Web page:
Power BI Accessibility Features – Color Selection

There are many different types of color vision deficiencies exist, from an inability to see the difference between one common color pair such as red-green (the most common deficiency), all the way to full color blindness where a person can see only varying shades of gray and black.

Additionally, since color vision deficiency can also manifest as an inability to distinguish between title, axis label, and data label text, font and background, overall color design of all screen elements must provide a large amount of contrast. You should strive to achieve a minimum of a 4.5:1 color luminosity contrast ratio as suggested by WCAG 2.1.

Furthermore, you must not create any visualizations that provides key information by color alone. Such as not designated negative numbers solely by coloring the text red or include a minus sign or parentheses to denote negative numbers in tables and pivots.

Power BI has some built-in themes to help make your report more accessible themes such as “Color blind safe”, “High Contrast”, but it’s best practice to check your report with some of the additional tools:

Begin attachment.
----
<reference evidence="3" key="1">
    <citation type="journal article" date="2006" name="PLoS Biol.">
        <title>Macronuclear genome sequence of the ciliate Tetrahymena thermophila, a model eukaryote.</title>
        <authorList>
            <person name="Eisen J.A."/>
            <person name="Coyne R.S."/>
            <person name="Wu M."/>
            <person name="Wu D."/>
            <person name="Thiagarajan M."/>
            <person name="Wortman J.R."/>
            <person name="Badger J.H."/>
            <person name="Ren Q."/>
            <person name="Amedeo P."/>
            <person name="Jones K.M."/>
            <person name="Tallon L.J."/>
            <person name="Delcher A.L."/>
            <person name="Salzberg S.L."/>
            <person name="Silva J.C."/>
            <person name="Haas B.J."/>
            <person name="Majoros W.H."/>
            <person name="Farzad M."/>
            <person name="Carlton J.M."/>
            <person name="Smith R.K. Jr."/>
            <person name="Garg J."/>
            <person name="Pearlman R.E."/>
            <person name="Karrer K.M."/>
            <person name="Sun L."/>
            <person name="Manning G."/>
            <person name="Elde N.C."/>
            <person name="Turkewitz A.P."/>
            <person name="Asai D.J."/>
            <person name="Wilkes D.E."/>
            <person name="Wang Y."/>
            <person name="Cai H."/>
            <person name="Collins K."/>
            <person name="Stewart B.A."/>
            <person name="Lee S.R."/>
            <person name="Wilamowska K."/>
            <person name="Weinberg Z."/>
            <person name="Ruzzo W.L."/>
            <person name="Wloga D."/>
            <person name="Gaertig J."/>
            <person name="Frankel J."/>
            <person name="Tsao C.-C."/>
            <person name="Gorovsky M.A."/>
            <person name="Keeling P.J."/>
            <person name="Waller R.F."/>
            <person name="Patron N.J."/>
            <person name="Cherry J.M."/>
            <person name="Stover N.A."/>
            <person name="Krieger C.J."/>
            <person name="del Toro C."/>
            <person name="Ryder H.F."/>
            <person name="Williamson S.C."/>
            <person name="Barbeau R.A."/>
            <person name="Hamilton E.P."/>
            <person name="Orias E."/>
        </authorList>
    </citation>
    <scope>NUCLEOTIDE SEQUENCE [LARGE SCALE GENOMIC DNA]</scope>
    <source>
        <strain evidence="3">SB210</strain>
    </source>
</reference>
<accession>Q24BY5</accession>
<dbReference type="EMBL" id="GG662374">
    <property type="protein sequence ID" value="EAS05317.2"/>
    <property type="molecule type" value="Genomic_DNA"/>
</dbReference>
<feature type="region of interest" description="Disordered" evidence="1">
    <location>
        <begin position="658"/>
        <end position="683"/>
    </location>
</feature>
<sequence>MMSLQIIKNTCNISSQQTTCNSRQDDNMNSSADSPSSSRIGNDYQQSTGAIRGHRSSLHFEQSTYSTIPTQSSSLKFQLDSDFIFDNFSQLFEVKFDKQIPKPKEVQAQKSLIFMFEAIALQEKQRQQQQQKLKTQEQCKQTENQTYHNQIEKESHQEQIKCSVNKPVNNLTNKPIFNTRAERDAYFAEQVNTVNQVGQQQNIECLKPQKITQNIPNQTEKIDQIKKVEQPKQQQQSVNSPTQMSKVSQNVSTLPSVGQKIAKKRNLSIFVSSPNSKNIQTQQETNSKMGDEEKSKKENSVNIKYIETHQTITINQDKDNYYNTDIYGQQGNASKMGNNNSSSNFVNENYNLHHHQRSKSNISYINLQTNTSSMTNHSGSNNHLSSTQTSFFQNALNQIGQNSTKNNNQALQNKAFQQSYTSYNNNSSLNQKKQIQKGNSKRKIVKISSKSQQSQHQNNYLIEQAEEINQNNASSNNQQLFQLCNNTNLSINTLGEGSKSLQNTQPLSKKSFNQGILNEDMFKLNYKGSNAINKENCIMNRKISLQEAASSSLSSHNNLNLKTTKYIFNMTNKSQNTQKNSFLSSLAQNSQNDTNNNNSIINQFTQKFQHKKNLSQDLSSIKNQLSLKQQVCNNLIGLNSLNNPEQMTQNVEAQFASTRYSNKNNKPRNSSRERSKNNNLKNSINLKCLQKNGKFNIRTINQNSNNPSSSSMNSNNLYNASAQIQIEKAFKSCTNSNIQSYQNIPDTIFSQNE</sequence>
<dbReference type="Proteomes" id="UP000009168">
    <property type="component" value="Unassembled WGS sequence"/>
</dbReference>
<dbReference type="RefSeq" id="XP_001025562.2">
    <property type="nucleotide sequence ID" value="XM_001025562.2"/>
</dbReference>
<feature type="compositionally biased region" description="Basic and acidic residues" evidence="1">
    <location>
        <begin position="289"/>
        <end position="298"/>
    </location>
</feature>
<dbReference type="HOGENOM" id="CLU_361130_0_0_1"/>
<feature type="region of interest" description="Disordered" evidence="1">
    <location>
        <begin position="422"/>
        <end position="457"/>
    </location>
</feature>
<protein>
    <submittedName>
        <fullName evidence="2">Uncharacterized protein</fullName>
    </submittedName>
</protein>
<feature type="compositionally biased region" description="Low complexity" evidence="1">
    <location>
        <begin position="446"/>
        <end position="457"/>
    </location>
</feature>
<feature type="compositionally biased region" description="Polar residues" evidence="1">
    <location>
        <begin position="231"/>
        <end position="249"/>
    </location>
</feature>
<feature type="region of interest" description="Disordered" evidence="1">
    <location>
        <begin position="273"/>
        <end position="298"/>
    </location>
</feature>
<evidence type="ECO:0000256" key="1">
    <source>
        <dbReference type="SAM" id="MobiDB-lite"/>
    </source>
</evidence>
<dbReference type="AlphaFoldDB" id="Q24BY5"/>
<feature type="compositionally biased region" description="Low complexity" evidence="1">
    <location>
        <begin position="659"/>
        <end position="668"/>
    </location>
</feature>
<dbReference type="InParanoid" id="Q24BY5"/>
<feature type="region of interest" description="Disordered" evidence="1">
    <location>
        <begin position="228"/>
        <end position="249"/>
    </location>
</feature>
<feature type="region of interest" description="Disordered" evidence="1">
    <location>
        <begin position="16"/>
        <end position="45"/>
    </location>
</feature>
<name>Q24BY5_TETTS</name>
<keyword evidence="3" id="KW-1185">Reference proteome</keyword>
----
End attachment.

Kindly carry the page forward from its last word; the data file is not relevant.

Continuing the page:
• This site offers a tool that can test for the proper level of contrast:

http://www.paciellogroup.com/resources/contrast-analyser.html

  • This site offers a tool for viewing how a web site is displayed for individuals with various types of color vision deficiency:

http://colorfilter.wickline.org/

Moreover, users with low visual acuity often use some kind of a screen magnification software to make the screen easier to read. The fonts that you use should be readable even when magnified by accessibility tools by as much as 20 times. Keep in mind some fonts do not display well when magnified, while others do such as the Tahoma font magnifies pretty well.

 

Interested in custom designed high quality Accessible Power BI reports?  Anyon ConsultingPower BI Consulting group can help.  Contact us today to learn more about our  Custom Report Development

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